Water World: The Week in Water
Water, the life-giving liquid that constitutes over two-thirds of our planet, is never out of the news. From one week to the next it commands column inches, widely being discussed and debated throughout the world.
At Water for Health we’re not averse to blethering about water ourselves, though we generally limit ourselves to talking about drinking water, which we firmly believe should be alkaline.
We’ll get to why alkaline water has gained traction in recent years shortly. But for now, we thought it would be interesting and informative to look at why water’s been in the news over the past week. It’s a roundup that encompasses deep water, the pitted plains of Mars and the status of H20 in the International Space Station. Hardly a slow news week!
Frozen Water on Mars
We learned from radar analysis this week that the Red Planet is hiding a secret. Nope, it’s not extraterrestrial life (sorry to disappoint) but a massive reserve of subterranean water.
The discovery was made by NASA’s Mars Reconnaissance Orbiter, whose ground-penetrating Shallow Radar instrument chanced upon the deposits of frozen water in the Utopia Planitia region. Ranging in thickness from 260 feet to 560 feet, the deposit was 50-75% water ice, mixed with large rocky particles and dust. Intriguingly, the discovery is said to have advanced understanding about the history of the planet and identified a possible resource for future use.
While Martian water is nothing new, the newly-found reserves represent an area more extensive than the state of New Mexico. And who knows, it might come in handy if and when we make moves to colonise the planet. ‘This deposit is probably more accessible than most water ice on Mars because it’s at a relatively low latitude and lies in a flat, smooth area where landing a spacecraft would be easier than at some of the other areas with buried life,’ noted paper co-author Jack Holt, research professor at the University of Texas.
Cleaner Water for Astronauts
Staying in outer space, and the European Space Agency (ESA) has asserted its commitment to improving the International Space Station’s water-testing methods.
If you’ve ever wondered how crew aboard the ISS quench their thirst, then you’ll be interested (or nauseated) to know that 80% of their water is recycled from urine, sweat and other sources. Recycling, of course, enables a self-sufficient space station and is necessary for deep space missions.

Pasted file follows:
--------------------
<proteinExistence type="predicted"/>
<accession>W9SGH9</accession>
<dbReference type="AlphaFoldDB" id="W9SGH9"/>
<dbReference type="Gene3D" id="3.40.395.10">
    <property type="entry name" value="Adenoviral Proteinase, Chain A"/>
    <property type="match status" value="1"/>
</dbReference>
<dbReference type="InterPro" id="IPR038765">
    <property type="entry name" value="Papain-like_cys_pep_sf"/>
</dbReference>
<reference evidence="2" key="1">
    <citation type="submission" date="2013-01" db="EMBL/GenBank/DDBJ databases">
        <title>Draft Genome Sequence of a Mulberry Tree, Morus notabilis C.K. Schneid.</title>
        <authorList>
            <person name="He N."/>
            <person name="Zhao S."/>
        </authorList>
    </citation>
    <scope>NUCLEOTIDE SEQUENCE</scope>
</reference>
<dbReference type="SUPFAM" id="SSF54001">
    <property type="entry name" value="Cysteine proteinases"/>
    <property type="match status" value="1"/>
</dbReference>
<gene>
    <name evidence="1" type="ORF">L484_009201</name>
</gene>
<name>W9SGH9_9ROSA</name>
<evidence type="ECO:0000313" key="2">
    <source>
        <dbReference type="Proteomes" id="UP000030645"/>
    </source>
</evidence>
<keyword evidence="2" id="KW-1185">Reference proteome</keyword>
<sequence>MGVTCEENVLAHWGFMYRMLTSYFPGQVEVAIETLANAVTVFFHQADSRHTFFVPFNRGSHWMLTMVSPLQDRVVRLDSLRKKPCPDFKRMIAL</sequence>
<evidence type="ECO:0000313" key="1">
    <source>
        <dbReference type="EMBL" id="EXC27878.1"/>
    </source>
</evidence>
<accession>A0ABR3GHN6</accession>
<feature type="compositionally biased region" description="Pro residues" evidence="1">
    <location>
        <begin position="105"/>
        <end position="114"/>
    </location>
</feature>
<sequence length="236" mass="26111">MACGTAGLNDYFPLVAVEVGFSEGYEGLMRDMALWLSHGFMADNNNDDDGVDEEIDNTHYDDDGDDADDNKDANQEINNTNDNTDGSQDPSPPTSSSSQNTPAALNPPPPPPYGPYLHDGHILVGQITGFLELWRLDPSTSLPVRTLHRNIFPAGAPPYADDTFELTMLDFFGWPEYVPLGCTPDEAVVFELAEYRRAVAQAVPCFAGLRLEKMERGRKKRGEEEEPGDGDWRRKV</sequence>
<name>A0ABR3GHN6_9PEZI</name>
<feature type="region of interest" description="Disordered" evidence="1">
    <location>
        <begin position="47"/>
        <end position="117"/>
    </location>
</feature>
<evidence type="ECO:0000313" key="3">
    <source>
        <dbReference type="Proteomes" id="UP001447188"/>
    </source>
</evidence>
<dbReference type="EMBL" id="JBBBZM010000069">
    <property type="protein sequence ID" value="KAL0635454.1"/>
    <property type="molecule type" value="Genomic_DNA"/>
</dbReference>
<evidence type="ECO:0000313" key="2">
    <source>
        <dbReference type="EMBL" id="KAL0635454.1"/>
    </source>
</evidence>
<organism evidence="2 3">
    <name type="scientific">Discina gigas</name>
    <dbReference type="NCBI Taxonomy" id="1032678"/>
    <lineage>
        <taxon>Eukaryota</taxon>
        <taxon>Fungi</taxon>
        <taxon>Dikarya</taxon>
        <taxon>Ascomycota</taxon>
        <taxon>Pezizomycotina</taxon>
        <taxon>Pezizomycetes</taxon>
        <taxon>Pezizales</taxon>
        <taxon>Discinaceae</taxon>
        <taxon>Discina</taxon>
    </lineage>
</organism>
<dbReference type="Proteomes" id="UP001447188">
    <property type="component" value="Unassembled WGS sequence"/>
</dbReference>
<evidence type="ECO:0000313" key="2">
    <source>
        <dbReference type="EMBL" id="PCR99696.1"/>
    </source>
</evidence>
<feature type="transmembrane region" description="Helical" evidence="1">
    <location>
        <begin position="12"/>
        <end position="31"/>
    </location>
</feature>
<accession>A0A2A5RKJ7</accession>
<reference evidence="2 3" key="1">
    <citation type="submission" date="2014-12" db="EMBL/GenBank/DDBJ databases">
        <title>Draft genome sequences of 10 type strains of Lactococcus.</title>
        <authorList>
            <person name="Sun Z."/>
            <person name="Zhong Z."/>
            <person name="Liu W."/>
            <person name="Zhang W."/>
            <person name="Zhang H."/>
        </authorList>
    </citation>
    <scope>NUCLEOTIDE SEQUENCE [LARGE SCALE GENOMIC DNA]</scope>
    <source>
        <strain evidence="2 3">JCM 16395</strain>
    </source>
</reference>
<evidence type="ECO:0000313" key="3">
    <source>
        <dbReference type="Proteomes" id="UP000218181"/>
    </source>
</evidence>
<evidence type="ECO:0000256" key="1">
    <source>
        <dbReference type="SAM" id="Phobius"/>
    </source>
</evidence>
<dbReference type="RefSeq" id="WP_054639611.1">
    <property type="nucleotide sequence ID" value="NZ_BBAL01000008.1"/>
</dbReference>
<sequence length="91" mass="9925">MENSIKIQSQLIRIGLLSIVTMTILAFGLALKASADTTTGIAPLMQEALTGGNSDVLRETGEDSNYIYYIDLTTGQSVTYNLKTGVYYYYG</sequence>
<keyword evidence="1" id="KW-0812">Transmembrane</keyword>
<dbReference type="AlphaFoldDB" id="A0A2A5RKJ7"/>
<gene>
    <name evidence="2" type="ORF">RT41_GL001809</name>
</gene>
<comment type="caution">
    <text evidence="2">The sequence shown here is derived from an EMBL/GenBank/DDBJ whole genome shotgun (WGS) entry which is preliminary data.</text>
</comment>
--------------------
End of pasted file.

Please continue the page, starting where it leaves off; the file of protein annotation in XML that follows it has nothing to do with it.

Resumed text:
The ESA’s new Aquapad experiment aims to overhaul the current system. Developed by France’s CNES space agency and the diagnostic company bioMérieux, the device works ingeniously to calculate the amount of bacteria present in the space station’s water supply. It does this by adding water to paper impregnated with powdered growth medium and then photographing and analysing the microbes.
Although Aquapad was created for space, it has been suggested that the technology behind it could prove useful back here on Earth – particularly for testing contaminated water in disaster areas.
An Ocean of Water Beneath Earth’s Crust
At around the same time frozen water was being unearthed – pardon the pun – on Mars, scientists learned that the mineral brucite could store and transport water at far greater depths than first thought.
It’s long been known that water exists in Earth’s interior, but how much exactly? There’s no firm consensus, though the answer might be closer than we realised. Researchers from both the University of Edinburgh and Florida State University have carried out quantum calculations and determined that a phase of brucite – a hydrous mineral not thought to be stable enough to retain water so deep underground – could in fact remain stable at such high pressures. Now scientists are attempting to use the information to calculate the quantity of water within the planet.
Researchers from the University of Alberta have previously suggested the locked-up H20 could account for around 1.5% of the weight of Earth. You might be wondering why it’s so important for us to know how much water is beneath the surface, but in fact subterranean water is crucial to sustaining geodynamic activity, affecting plate tectonics and offering insights into how planets, including our own, might die.
Why Drink Alkaline Water?
Alkaline water hasn’t been in the news this week, but it’s received plenty of airtime in the last few years. The rising popularity of alkaline diets is a mark of the understanding that pH levels have a significant effect on our health.
The pH scale ranges from 0 to 14 and records the acidity or alkalinity of a solution: fluids over seven are classed as alkaline while fluids under seven are deemed acidic. Alkaline water has a higher pH level than normal water, helping to increase the alkalinity of our blood. There’s a good reason why so many people are extolling the merits of alkaline water.
Consuming water with a healthier pH level neutralises acid in the body, fights cell death, inflammation and bacteria, and may also assuage digestive disorders associated with poor diet.
If you’re wondering how to make water alkaline, don’t worry – there are plenty of ways to turn regular water into purifying alkaline water. One is by using a water filter and another is to use an Alkalising Teabag.
Will water be in the news next week? Probably – and the week after that, too. If an item catches our interest, we might even talk about it. Check back on our blog soon for more water-centric news, or stick around and browse the many water- and non-water-related supplements we have on offer.